haB carefully studied tne documents referred to it. Tbe subjects covered in
tbo letter and minute of tbe committee
of tbe privy council are of sucb importance and variety that your committee
must reluctantly admit its inability to
deal with the questions referred to in a
way they deserve, because of the obvious limitations and obstacles whieh inevitably arise in the path of a com*
mitee of this kind. The several matters
and questions referred to the royal commission mentioned in tbe letter, are of
such vital importance ana effect to the
industrial and commercial life of tho
nation tbat a thorough analysis of the
different phases of each question would'
probably iill several volumes, without
going into many of thc details.
"Your committee therefore decided
to group the different subjects, and on-
deavor to draw up a report in condensed
form. On examination of the subjects
referred, thc committee inula thnt the
several questions may be grouped 01
classed into three general beads ns follows: Agriculture, Manufacture aud
"Your committee has endeavored to
bo guided in its observations by local
conditions as well as experience gained
both in this city and province.
"■Respecting the general division of
tho subjects, the committee offers the
following observations as some of the
grounds for its views and recommendations thereon.
In his observations to tho commission, the premier has remarked thut
since Co inula has in thc pnst been a borrowing country, and must in the future
continue to borrow in ordor to develop
her resources, that no recommondation
that would affect cither capital seeking
investment or already invested, would
be considered us in the best interests of
the country. Wo feel in this mntter
that we are by duty bound to call the
attention of the commission to tbe
monopoly of many of Canada's finest
resources through lack of control of cap"-
ital already invested in thc Dominion.
"While realizing tho necessity of at
present encouraging development, we
fool that nil capital for same should be
controlled by tho Dominion nnd provincial governments, and that all- develop1
ments should bq manipulated by the
snme bodies.
In British Columbia alone there are
mnny millions of feet of tho world's
finest lumber in tho hands of specula
tors. There are minerals lying idle
through the same cause, and many
thousands of acres aro held by largo
land trusts which have acquired suine
through misrepresentation of the home-
steading and pre-emption laws.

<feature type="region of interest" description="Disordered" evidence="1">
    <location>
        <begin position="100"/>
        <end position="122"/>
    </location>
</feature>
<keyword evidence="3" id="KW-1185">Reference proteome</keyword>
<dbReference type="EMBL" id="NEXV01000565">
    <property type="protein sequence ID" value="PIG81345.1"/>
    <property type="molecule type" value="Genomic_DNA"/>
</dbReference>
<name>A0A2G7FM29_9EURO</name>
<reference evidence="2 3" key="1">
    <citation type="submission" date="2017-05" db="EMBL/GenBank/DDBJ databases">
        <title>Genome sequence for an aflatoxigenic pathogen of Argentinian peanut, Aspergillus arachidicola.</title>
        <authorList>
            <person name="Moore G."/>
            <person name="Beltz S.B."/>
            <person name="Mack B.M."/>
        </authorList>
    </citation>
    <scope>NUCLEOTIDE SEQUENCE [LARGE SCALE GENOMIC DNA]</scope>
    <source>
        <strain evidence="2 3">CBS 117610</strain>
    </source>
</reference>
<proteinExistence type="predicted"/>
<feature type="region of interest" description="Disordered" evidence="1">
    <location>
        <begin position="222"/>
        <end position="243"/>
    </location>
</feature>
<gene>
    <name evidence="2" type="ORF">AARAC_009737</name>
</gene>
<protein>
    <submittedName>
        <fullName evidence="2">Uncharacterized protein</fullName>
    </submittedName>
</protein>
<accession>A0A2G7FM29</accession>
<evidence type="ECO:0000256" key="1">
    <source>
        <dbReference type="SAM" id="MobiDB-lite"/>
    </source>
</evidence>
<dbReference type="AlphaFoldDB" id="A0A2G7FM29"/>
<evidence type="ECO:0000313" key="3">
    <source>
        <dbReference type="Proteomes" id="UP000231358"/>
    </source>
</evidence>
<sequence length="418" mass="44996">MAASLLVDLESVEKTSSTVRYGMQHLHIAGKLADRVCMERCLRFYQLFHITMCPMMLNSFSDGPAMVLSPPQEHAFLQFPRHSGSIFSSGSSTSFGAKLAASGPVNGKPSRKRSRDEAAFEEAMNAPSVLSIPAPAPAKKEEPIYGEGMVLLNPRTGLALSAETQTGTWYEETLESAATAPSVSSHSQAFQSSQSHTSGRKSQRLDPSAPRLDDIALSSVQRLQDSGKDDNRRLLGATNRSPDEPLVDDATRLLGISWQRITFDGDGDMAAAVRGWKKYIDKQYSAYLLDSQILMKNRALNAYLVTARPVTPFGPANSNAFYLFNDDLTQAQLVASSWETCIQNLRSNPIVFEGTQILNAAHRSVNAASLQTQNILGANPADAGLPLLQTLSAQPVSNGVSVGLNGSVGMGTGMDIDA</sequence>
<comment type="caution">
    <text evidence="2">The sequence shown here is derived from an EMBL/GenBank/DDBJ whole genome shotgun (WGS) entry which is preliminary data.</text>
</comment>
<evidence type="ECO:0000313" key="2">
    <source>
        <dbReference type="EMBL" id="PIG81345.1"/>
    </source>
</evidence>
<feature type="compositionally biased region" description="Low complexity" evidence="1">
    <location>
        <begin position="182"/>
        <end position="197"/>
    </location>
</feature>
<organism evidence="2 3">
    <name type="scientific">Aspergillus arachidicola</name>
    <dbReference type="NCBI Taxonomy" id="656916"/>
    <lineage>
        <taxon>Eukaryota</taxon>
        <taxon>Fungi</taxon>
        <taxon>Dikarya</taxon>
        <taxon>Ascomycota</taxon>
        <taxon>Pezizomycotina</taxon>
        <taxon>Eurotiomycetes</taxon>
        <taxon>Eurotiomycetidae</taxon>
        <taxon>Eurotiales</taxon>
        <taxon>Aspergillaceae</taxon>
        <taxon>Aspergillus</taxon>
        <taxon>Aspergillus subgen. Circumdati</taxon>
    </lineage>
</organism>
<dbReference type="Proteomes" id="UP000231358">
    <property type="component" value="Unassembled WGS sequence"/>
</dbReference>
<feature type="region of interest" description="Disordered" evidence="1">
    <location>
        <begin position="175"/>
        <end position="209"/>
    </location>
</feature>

"It is acknowledged by the premier
thnt the present system of homesteading
hns not hnd the effect of developing agricultural lands. It has only been a
means of acquiring our most fertile and
accessible agricultural resources.
"The committee has considered the
mattor of educating the fnrmcr with u
view to incronscd returns, and feel that
in this question there is a field for much
Tho average farmer is in the unfortunate position of being subject to thc
wholesaler and his prices.
"It has been shown many times that
an agent of one particular elevator company, who has made an offer for a crop,
hns done so knowing that he will get
tho crop at that price through means of
Facts Worth Knowing
This ooal is mined in
BritiBh Columbia.
We do not employ
Orientals.   .
Coal is  Bcnrce due  to
labor conditions.
Nut Coal
Is our specialty—right
now we can givo immediate delivery. To delay
ordering is sure disappointment.
Middlesboro Collieries
Granville Street
Phone Seymour 1003
Granville Street
Phone Bayview 2827
an understanding with his colleagues in
the elevator business.    ■
"Oar cattle.ranchers are all Bubject
to the several cattle kings of tho west.
"Whilo the farmer like nil other
workera, ia in a position to require forever a more and better education, your
committee feels thai a square deal in
the shape of open and accessible markets are at the present thc most necessary points in regard to increased returns to the farmer.
' Manufacture.
(' The matter of manufacture, its control and manipulation has long been a
point affecting the workers and demanding much of their thought. Your committee wishes to point out that the
primo minister has observed the advisability of, as soon aB possible, before exporting, bringing.our products to a finished state. y
"It iB not a practice followed by private concerns to locally operate manufactories. While it is obvious that labor
at the prevailing rate must be employed
in the development and general working
of our resources, it is a common practice
to ship raw materials to n point where
it can be brought to its finished state at
a minimum cost.
"In British Columbia we find that the
major portion of our smeltoring is done
in Washington, U. S. A.
"Wo also find that in the motterj>f
locnl industries that thc concerns operating them havo brought into then
plants, wherever possible, Orientals to
handle these industries.
"The fishing and lumber industries of
British Columbia ore almost entirely in
the hands of Orientals, ns far as the
labor is concorned. To this wo have
two objections; they being that tbe Oriental is not a voter and hiB conditions
of existence are such that he is nn economic menace to tho white worker.
Probably tho clearest exposition of
the views of organized labor throughout
Canada, on the question of immigration,
is to be found in tho report of proceedings of tho annual «onventions of the
TradeB and Labor Congress of Canada,
information on which cun be hnd from
P. M. Draper, secretary-treasurer, Box
375, Ottawa.        »
"As for the working people of British
Columbia, they havo nt all times been
squarely opposed to immigration in its
ordinary assisted form. They feel that
it is a device that works ngninst their